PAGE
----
Johnstown School District Officials contemplate $4M tax levy increase

Greater Johnstown School District Assistant Superintendent Ruthie Cook gives a budget workshop presentation to the Board of Education Thursday night at Johnstown High School. (The Leader-Herald/Michael Anich)

JOHNSTOWN — Greater Johnstown School District officials said Thursday night that to “fully fund” existing district programs, they may need to increase the district’s current tax levy by more than $4 million.

The district had a $1.2 million budget gap for the 2018-19 budget, but could face a $4.6 million gap for 2019-20.

Superintendent Patricia Kilburn and Assistant Superintendent Ruthie Cook provided a tough assessment of finances related to the district’s 2019-2020 budget to the Board of Education Thursday night at Johnstown High School.

Kilburn said the board may set the next levy March 7 after creating goals for levy growth, identifying program priorities, and gaining “feedback from the community.” District residents will vote May 21 on the next budget.

Cook led Thursday night’s budget workshop, and the next one is set for 5:30 p.m. Wednesday in the JHS library.

“We looked at where the money is,” Cook said.

She noted that revenue from the current levy contained in the district’s $35.7 million 2018-19 district budget approved last June services four main areas: core grades one through eight; mandated services; administration; and maintenance.

During the workshop, administrators illustrated how with the district’s current tax levy, it can support several programs, but falls short of funding its $4.4 million core high school program.

Following the meeting, the district issued a news release indicating that over the past six years, the district relied on fund balance — unrestricted reserves the district was using to offset the local tax levy — to keep property taxes lower than neighboring school districts. But the release said increasing the current levy by an additional figure of more-than $4 million would “put Johnstown more in line with neighboring school districts in terms of the local tax levy as a percentage of the adjusted gross income of district residents.”

Cook said the Johnstown district’s tax levy is about $8.6 million, but would have to increase to $12.6 million to keep up with neighboring districts.

She said Johnstown has a formula of 24 percent tax levy and 76 other revenue funding its budget. She said some other area districts have a formula of 35 to 41 percent tax levy, 59 to 65 percent other revenue.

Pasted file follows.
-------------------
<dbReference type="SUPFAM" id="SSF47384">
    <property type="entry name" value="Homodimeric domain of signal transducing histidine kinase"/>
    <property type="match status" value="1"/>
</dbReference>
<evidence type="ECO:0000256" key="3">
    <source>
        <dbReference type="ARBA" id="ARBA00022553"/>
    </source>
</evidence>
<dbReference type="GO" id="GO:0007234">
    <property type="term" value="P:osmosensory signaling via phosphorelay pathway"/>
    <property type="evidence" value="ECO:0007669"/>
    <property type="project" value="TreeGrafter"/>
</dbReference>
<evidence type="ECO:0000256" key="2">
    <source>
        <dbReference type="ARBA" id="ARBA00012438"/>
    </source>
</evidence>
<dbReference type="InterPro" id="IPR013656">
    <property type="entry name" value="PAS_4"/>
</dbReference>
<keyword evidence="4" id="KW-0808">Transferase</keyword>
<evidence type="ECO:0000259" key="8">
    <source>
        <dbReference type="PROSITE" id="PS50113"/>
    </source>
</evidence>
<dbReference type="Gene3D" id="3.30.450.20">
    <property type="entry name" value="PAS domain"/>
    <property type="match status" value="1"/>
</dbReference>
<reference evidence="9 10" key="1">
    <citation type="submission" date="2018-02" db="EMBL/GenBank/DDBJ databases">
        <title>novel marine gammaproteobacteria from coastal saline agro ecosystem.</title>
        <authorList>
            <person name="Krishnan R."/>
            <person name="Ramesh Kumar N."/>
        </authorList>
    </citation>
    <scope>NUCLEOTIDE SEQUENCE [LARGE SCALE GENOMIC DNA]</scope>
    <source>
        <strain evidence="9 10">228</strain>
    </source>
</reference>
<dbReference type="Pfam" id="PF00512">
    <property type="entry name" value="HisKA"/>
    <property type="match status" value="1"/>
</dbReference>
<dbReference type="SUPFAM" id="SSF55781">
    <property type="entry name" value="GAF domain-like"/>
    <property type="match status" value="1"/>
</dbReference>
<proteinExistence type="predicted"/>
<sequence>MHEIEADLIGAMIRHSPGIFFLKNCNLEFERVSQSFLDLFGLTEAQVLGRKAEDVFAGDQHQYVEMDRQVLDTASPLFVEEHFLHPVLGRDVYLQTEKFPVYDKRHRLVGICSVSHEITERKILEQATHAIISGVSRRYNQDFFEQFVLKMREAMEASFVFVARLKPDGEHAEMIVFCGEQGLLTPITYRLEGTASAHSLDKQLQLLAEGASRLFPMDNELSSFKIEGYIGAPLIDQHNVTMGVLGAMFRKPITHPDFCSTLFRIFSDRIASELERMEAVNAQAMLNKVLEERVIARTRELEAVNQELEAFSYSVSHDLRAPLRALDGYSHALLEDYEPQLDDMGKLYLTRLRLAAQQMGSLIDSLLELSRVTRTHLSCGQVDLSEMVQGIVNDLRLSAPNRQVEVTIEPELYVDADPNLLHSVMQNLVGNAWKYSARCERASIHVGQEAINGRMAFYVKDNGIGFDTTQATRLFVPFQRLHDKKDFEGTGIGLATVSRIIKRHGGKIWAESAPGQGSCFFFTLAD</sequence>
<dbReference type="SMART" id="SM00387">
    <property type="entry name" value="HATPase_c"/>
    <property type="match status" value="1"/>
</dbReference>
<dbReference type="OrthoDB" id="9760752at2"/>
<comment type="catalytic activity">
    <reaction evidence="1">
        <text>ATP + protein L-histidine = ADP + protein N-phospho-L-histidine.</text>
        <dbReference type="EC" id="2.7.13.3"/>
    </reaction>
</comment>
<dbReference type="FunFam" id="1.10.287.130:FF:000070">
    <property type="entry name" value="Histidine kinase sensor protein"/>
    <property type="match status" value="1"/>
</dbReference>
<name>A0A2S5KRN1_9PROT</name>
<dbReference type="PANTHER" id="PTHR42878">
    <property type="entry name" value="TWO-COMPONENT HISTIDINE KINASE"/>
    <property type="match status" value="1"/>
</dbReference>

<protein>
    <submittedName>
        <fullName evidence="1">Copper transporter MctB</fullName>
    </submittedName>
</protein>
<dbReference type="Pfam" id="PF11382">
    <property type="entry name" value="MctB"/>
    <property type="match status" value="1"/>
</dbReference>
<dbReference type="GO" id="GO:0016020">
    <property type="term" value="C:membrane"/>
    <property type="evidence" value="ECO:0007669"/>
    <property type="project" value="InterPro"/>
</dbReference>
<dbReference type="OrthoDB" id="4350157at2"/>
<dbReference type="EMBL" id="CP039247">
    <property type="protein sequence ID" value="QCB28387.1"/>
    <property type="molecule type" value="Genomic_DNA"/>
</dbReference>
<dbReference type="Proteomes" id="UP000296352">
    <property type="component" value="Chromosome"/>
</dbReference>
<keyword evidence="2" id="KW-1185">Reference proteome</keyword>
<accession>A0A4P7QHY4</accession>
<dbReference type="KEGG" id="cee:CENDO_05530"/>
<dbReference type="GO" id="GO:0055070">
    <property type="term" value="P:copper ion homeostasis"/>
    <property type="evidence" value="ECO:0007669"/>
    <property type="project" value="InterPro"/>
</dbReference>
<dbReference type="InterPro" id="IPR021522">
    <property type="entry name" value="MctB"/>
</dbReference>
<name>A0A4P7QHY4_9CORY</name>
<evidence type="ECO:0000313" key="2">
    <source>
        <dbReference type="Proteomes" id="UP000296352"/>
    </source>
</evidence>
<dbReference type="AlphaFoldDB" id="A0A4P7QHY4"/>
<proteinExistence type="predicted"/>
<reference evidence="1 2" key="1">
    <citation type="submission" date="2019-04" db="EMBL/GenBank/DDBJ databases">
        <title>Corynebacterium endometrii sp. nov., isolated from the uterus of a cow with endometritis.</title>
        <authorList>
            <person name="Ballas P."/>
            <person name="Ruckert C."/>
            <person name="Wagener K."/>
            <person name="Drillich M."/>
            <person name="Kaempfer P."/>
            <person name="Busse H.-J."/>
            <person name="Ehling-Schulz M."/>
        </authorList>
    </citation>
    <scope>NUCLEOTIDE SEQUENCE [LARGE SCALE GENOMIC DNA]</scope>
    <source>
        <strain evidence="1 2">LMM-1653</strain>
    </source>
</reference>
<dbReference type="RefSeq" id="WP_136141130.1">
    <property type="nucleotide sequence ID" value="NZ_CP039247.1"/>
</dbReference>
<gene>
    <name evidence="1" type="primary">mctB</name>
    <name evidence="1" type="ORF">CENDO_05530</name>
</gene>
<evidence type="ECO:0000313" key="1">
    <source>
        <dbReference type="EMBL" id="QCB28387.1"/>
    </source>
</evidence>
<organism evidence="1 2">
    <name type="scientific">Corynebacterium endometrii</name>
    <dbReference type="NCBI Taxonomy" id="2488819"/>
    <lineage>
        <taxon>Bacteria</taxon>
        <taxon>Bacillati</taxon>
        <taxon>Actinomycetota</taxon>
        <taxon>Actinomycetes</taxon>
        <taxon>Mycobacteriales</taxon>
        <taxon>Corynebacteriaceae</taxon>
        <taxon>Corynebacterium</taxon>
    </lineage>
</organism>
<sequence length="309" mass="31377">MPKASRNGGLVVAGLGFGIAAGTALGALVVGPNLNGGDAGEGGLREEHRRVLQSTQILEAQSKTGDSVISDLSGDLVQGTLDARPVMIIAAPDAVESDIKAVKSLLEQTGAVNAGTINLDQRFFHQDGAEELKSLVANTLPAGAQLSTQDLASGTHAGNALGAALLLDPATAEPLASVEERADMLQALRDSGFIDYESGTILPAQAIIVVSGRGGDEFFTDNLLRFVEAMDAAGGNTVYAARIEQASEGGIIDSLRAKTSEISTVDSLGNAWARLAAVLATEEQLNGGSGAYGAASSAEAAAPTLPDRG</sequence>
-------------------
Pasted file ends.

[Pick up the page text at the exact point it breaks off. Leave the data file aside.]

The release said the district is in “early stages” of planning a community forum on the budget. Residents can also call (518) 762-4611; and more information will be posted on the district website — johnstownschools.org.

Cook told board members she wants them to answer two vital questions: What should the levy be?, and What programs should the district provide to kids? She said the board on Wednesday will discuss what it is trying to achieve, including a discussion about unfunded mandates and program “priorities” for students.

Kilburn noted that there are four elective units out of 22 credits that are required for graduation. She said the district can open up the curriculum for additional electives, but “that costs money” in the budget.

Cook also noted three years each of math and science is required, but the Johnstown district offers one extra year of each.

On state aid, Cook said: “We know that’s probably not increasing very much.” She noted the state apparently has a budget gap of $2 billion.”

Kilburn said the state’s Foundation Aid is based on enrollment, and the Johnstown aid is based on numbers from 2009. She said Johnstown’s enrollment, however, has dropped by 303 students in the past 10 years. She said if it was based on truer numbers, the district could be seeing a $1 million aid loss.

“Our state aid is not going to grow,” the superintendent said. “We hope it doesn’t go the other way.”

Kilburn said the district in the past relied on fund balance to help fund its core programs. She said past boards of education didn’t want to increase the levy because there were reserves to back it up. But she said that is not a good strategy now.

On a positive note, Cook said the district was able to file quicker documentation for its capital projects this year, which could result in more building aid this year than expected.

Michael Anich covers Johnstown and Fulton County news. He can be reached at manich@leaderherald.com.

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